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COVID-19 in Mexico and the Challenges for Actuaries

By Arturo Erdely

International News, March 2021

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Many countries have suffered the ups and downs of the COVID-19 pandemic, and Mexico is no exception. Even worse, in contrast with European countries that saw numbers dip during the summer of 2020, Mexico did not. A first peak was reached at the end of July 2020, then a slight decrease in the following two months. Since October, Mexico has experienced the worst increasing trend of the whole epidemic.

In December 2020, the government announced a plan to vaccinate around 75 percent of the population from January 2021 until March 2022, without all the assurances that access to vaccines was already a closed deal. The bad news is, even in a best-case scenario, such a plan is not enough to avoid almost two thirds of the population getting infected by the SARS-Cov-2 virus, in most cases asymptomatically or with mild symptoms.

Figure 1
Estimated COVID-19 Active Cases in Mexico

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Adapting a classical Susceptible-Infected-Recovered (SIR) compartmental epidemiological model to include the potential benefit of vaccination under the current trend and calibrating such model with available data until the beginning of January 2021, it is possible to notice that the government’s vaccination plan will have little effect during the first semester of 2021, and that Mexico will probably reach herd immunity more by infections rather than through vaccination.

According to a serological survey of the National Institute of Public Health (INSP), as of last November, 25 percent of the Mexican population has already been directly exposed to the virus. Projecting that through the current trend, as of mid-January that direct exposure has probably been 36 percent, and it may reach as much as 64 percent at the end of the first semester of 2021, when Mexico might achieve an epidemic control for the first time.

Mexico’s Case Fatality Rate (CFR)—the percentage of confirmed COVID-19 cases that unfortunately died from it—is around 8.5 percent in contrast with the world CFR which is around 2.2 percent. It is important to remember that the CFR is quite sensitive to the testing rate in each country. Mexico has, by far, the lowest testing rate compared to other G-20 countries, and that is likely the main reason why Mexico’s CFR turns out to be at such high level.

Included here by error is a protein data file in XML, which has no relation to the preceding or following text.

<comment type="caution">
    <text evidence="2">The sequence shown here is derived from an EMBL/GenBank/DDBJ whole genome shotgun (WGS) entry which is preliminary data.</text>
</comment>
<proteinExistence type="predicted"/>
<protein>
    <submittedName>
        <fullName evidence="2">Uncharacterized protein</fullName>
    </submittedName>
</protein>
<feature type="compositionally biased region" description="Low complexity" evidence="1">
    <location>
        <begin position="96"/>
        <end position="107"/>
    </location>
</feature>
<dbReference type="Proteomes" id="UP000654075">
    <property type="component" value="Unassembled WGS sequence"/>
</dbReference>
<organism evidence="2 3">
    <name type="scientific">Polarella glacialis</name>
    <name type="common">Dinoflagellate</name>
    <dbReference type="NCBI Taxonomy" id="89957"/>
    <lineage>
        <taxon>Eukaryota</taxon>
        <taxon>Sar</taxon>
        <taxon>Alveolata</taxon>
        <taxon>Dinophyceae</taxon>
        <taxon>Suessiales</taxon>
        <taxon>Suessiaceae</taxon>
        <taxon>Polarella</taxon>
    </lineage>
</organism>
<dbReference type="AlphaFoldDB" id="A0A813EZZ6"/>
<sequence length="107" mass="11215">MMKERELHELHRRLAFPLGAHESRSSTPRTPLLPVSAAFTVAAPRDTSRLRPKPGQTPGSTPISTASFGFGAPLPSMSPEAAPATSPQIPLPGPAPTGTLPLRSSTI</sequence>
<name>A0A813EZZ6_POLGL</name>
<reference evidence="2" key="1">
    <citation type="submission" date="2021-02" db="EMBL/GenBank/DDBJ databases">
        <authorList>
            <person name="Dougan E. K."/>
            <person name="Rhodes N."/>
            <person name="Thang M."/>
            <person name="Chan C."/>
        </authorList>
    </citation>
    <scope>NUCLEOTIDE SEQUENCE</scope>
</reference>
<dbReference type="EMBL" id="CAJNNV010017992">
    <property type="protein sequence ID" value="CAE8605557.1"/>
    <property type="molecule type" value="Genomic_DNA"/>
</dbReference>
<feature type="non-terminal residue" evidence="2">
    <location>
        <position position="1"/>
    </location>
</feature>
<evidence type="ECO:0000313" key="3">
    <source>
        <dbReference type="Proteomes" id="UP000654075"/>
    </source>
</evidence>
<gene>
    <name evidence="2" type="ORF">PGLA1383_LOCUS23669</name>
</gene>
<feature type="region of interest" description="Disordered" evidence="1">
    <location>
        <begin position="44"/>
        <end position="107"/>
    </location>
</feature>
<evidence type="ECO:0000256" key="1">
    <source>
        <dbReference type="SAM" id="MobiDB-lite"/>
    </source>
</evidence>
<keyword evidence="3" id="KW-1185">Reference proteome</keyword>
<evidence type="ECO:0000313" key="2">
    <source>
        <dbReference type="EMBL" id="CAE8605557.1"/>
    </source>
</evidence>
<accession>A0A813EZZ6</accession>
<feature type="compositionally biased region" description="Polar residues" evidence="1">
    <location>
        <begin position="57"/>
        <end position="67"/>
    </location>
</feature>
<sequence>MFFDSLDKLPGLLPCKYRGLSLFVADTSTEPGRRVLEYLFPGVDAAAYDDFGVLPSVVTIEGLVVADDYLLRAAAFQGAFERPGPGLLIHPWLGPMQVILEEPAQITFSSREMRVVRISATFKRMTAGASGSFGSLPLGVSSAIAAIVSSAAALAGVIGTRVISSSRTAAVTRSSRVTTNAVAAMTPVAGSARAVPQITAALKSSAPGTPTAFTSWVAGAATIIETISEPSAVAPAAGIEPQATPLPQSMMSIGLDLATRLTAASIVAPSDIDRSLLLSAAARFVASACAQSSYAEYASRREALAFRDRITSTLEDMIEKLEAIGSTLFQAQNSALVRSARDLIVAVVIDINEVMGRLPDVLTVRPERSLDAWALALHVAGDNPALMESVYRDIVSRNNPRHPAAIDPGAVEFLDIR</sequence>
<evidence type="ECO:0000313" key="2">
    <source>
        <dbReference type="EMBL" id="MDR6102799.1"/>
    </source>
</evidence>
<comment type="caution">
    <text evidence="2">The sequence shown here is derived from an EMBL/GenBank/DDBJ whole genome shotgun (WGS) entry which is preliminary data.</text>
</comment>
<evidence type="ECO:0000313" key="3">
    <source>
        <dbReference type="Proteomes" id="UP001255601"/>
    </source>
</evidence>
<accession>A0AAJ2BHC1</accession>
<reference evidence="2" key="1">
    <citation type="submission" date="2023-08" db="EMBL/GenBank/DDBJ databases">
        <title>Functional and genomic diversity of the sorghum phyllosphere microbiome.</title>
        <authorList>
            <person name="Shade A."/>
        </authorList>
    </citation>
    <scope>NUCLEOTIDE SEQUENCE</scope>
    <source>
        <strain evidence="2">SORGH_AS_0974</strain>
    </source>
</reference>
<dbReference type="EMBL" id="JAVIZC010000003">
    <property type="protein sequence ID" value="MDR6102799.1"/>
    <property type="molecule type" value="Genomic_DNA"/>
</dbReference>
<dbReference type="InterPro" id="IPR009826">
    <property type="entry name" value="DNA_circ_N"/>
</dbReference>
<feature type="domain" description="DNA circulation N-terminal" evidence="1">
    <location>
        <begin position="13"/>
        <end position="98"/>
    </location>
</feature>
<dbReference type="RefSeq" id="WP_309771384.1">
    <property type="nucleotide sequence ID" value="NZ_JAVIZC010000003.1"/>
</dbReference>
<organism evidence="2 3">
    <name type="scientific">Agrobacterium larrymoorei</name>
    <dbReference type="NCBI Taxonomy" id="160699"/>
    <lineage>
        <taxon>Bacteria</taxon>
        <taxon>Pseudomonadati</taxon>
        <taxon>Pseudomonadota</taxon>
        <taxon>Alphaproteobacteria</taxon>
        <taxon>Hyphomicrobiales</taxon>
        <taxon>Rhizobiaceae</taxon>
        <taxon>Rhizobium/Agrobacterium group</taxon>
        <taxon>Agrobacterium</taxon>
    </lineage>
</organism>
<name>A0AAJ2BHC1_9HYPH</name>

Figure 2
COVID-19 Deaths in Mexico

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It is better to estimate the Infection Fatality Rate (IFR) which is the percentage of all estimated cases (confirmed or not) that die from COVID-19. According to excess of mortality studies released by the government, it is estimated that the total COVID-19 deaths in Mexico are approximately 2.5 times that of what has been possible to confirm through testing. Through the SIR model mentioned above, an IFR of 1.1% was calculated at the beginning of the pandemic. However, the IFR drops to 0.5% when the most recent data is used, which is no surprise since health workers have learned how to better handle COVID-19 patients notwithstanding the lack of specific drugs and vaccinations.

In absolute numbers, if the current trend continues, it might be possible that by the end of first semester of 2021, 80 million Mexicans (from a total population of 126 million) will have been directly exposed to the coronavirus and more than half a million Mexicans will have died—directly or indirectly—as consequence of the COVID-19 epidemic.

If just 5 percent had a severe illness form of COVID-19 this would imply 4 million survivors, according to preliminary medical studies, will suffer long-term sequels (also known as long COVID-19). This may pose an important burden on the Mexican public health system and bring a significant impact on major medical and life insurance products. Most insurance companies in Mexico did not consider COVID-19 impacts for repricing health and life during 2020. In the face of what it is still ahead, it seems they will need to reprice in 2021, unless they can keep leveraging from low loss ratios from other products such as motor and P&C.

Actuaries in Mexico seem to be faced with a Shakespearean challenge in 2021: to reprice or not to reprice? That is the question. Actuaries must decide how to combine the recent statistical information with what it is expected from the vaccination program, and the medical expertise and expectations on COVID-19 sequels. Another clear challenge is to make sure that IBNR reserves are adequate, considering the lags in reporting that has been experienced in COVID-19 claims in Mexico.

Many COVID-19 vaccines are already available, and still yet more to come, it is just a matter of time that mass production will be enough to fulfill the high demand for the first round of world vaccination, but recent reports of SARS-Cov-2 mutations introduce more uncertainty. Under slight variations of the virus, the already existing vaccines seem to keep working, but large-scale infections are the best soil for more and more mutations, and it is not clear yet how far and fast this could significantly reduce the effectiveness of the new vaccines.

 

Statements of fact and opinions expressed herein are those of the individual authors and are not necessarily those of the Society of Actuaries, the editors, or the respective authors’ employers.


Arturo Erdely, PhD, is a professor in the Actuarial Science Program at Universidad Nacional Autónoma de México (UNAM.) He can be reached at aerdely@acatlan.unam.mx.